Nasal Valve Insufficiency. Breathing Problems 2 Years Post-Op, What Should I Do? (photo)
- Asked by Dina112 in Israel (middle east)
- 3 years ago
Hey. I have had a rhinoplasty 13 years ago, and didn't suffer for any sugnificant breathing problems untill two years ago. One day, I felt that the lateral wall is collapsing, and from than on I'm suffering from dianmic nasal obstruction in the right side. It's possible to see that there was an oversection. The nose is too narrow. I have attached a sinus x-ray in which it's possible to see that the right side is too narrow. Is it reversible? Thank you for answering me.
Nasal valve collapse
Collapse of the nasal valves is typically due to cartilage (as opposed to bone) and would not show on x-rays - typically cartilage grafting is needed for correction
Web reference: http://www.seattlerhinoplasty.com/html/index.php
Nasal valve insufficiency repair
Having nasal obstruction on the one side of your nose can be repaired with spreader grafts taken from the septal cartilage. It is also important to make sure that your septum is straight and your turbinates are well lateralized. Make sure your allergies are under good control. Spreader grafts will make the collapsed side wider, straighter and more stiff. You may need bilateral spreader grafts since there was resection on both sides. Plain x-rays will not help with this analysis.
Web reference: http://www.seattlefacial.com
Nasal Valve Narrowing
Nasal valve narrowing may occur after a reduction rhinoplasty. Breathing can be improved with placement of cartilage grafts (called spreader grafts) which open that narrow valve. Depending on size and placement, both functional and cosmetic improvement can be achieved.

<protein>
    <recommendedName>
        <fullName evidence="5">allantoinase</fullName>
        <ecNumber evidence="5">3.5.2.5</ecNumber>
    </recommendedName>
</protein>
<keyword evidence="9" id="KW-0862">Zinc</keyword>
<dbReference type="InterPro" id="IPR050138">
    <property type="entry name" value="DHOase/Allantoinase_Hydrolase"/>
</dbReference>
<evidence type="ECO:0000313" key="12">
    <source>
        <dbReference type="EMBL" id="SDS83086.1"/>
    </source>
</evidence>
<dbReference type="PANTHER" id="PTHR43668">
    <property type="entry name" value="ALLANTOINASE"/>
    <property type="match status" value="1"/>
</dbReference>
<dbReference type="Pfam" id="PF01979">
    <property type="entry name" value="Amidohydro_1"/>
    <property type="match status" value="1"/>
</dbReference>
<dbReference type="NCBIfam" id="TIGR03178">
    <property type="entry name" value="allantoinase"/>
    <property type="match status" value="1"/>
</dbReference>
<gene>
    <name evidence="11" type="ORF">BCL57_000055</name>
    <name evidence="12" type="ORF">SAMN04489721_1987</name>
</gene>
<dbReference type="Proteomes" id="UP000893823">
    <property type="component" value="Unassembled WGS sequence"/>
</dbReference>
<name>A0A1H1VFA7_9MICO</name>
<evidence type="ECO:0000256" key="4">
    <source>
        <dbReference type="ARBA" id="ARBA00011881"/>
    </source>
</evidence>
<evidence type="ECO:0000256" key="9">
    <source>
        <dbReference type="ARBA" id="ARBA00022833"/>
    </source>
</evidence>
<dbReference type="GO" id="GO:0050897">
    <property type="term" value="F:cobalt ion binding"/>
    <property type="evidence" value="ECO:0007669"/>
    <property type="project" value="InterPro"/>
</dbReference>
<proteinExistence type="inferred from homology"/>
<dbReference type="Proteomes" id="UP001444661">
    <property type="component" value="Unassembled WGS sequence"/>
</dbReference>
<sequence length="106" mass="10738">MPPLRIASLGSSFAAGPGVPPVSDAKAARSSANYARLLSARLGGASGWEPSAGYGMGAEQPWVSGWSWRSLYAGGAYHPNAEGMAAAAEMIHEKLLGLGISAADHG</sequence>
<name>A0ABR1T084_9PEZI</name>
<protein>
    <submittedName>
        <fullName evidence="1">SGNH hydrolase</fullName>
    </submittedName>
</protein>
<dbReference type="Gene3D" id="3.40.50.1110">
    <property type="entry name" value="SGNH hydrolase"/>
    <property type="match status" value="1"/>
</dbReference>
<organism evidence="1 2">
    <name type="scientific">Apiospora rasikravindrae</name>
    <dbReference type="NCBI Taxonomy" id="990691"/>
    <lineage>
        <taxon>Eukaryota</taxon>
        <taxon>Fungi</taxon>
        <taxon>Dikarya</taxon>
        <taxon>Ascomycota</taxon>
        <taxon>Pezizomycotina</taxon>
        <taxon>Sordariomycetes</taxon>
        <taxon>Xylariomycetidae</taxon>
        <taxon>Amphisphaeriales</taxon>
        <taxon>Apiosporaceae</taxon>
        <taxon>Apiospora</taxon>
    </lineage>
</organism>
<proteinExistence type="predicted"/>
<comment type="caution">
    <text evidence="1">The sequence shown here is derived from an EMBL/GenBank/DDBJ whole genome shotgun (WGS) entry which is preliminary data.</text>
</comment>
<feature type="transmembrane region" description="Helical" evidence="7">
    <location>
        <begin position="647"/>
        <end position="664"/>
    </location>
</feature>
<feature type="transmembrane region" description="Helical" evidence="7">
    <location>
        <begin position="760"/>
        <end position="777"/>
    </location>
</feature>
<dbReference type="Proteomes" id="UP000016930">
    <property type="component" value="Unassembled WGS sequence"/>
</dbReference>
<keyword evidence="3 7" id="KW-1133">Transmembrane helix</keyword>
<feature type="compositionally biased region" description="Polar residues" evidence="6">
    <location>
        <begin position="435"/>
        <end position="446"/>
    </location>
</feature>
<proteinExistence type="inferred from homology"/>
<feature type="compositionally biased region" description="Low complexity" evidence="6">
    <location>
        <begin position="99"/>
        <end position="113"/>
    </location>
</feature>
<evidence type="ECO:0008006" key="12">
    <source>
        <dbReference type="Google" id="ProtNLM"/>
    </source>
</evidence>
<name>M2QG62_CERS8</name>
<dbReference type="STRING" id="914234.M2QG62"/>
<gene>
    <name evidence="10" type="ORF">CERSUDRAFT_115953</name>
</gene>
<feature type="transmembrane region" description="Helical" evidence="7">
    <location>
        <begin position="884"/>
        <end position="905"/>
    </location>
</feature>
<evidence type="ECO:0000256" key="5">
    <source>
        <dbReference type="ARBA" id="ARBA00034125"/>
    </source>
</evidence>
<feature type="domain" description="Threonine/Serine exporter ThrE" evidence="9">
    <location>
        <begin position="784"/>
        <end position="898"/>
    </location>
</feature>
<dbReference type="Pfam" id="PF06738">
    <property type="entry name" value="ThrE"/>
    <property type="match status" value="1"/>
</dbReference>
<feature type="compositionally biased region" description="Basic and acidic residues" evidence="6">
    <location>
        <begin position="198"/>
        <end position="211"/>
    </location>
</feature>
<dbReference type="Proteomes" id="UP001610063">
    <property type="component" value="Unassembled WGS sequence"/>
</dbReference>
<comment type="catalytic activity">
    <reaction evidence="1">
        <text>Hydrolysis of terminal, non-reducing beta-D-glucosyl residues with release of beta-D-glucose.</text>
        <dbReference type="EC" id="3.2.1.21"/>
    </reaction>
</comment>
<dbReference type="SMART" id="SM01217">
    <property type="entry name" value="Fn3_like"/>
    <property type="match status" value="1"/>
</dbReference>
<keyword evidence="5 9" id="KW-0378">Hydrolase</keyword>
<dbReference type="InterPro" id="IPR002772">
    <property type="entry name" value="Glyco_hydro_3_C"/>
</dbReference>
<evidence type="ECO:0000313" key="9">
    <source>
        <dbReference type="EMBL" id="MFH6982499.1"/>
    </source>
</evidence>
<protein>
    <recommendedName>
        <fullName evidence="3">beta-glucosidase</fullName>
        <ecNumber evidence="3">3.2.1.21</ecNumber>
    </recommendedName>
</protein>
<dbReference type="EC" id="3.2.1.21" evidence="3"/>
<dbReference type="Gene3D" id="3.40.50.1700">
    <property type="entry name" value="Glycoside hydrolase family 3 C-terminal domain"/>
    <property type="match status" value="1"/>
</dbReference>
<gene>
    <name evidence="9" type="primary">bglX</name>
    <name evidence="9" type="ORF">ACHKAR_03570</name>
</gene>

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Nasal valve surgery
Sometimes with rhinoplasty surgery the valve can collapse. This can often be treated with cartilage grafts.
Lateral wall collapse after rhinoplasty is technically called a narrow nasal valve
Nasal valve narrowing after rhinoplasty is all too common. This comes from weakening of the cartilage attachments, weakening of the cartilage as well as narrowing from reducing a large nasal hump. This can often be restored by the use of grafts called spreader grafts, or sometimes other surgical maneuvers. I actually use spreader grafts in over 90% of my primary rhinoplasties to reduce the chance of this happening in the first place.
This really cannot be diagnosed by a standard X-ray since it is from cartilage, which does not show up well on an X-Ray. However, I am currently conducting a study to look at the nasal valve on CT scans.
Web reference: http://revisionrhinoplastyny.com
Nasal valve collapse
A common cause of nasal valve collapse is surgery. If the nasal valves are not supported or respected, nasal valve insufficiency may occur. This typically is noticed soon after the procedure, but can take longer. Cartilage resorption or abnormal scarring may also lead to nasal valve issues. Plain X-rays are not a good tool to evaluate the nasal valve as cartilage does not appear on X-ray. Nasal valve collapse is diagnosed by exam. You may need a revision to support the nasal valve in order to breathe better. A thorough evaluation is necessary prior to making a definitive surgical decision.